Jesus is the bridegroom, and the Church is his bride.  He has come to betroth himself to us—not because we are worthy, or pure, or even pretty.  He does not pretend that we are perfect.  He does not flatter us with lies or ignore what we have been.  Instead, the Lord Jesus supplies what is lacking in us.  As our loving bridegroom, “Christ loved the church and gave himself up for her, that he might sanctify her, having cleansed her by the washing of water with the word, so that he might present the church to himself in splendor, without spot or wrinkle or any such thing, that she might be holy and without blemish.” (Ephesians 5:25-27)  Through baptism, Jesus has removed from you every blotch of shame and wiped away every spot of sin.  He has covered you in his own righteousness so that you now stand before him pure and blameless.  Now, you are robed in beauty; for the Groom has dressed his Bride with his own innocence.  The Lord Jesus supplies what is lacking.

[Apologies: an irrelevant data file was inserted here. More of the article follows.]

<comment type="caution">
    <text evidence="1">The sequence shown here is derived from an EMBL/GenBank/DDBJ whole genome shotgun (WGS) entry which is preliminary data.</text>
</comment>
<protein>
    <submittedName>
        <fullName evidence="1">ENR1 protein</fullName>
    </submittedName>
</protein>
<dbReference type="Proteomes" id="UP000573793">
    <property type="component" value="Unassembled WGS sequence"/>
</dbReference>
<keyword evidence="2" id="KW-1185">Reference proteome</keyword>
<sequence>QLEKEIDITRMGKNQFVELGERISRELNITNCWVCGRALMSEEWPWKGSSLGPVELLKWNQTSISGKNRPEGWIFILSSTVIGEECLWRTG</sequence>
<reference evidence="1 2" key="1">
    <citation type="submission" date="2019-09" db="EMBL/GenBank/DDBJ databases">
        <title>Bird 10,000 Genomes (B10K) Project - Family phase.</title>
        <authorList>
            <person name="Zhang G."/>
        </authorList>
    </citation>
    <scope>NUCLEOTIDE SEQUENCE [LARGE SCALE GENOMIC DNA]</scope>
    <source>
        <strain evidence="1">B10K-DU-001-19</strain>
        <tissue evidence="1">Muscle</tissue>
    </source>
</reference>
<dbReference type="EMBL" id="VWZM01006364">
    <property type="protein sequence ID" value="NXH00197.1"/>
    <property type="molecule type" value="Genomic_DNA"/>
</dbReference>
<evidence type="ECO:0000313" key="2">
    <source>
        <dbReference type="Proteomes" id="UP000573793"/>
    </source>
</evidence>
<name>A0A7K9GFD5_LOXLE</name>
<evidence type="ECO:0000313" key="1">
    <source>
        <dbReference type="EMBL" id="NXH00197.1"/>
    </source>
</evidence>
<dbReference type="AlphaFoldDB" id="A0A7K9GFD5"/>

When Jesus betrothed himself to you, he not only gave to you all that is his, he also took from you all is yours.  He assumed your debt, all that is lacking before God, and took the responsibility for it.  He made your guilt his own.  And then, when his hour had come for establishing his kingdom and revealing his glory, Jesus did not perform a miraculous sign.  Rather, he died in humble weakness.  Jesus subjected himself to God's curse on behalf of sinners when he hung from the cross.  And there, Jesus made the full payment for your sins.  A debt that you and I could not even begin to repay, Jesus paid in full.  The Lord Jesus supplies all that is lacking.
     On a joyous wedding day at Cana, Jesus provided all that was lacking at the wedding feast.  He was not stingy with his blessing.  It did not matter that the groom had been careless or negligent in his planning.  It did not even matter that the guests had abused the wine that had already been supplied.  Jesus acted to make sure that the joyous feast would continue.  He supplied what was lacking in quality and in quantity.  Jesus did not do a guest count and crunch numbers so that no a drop would go to waste.  He supplied the best wine in great abundance for the benefit of the wedding couple and for the joy of their celebration.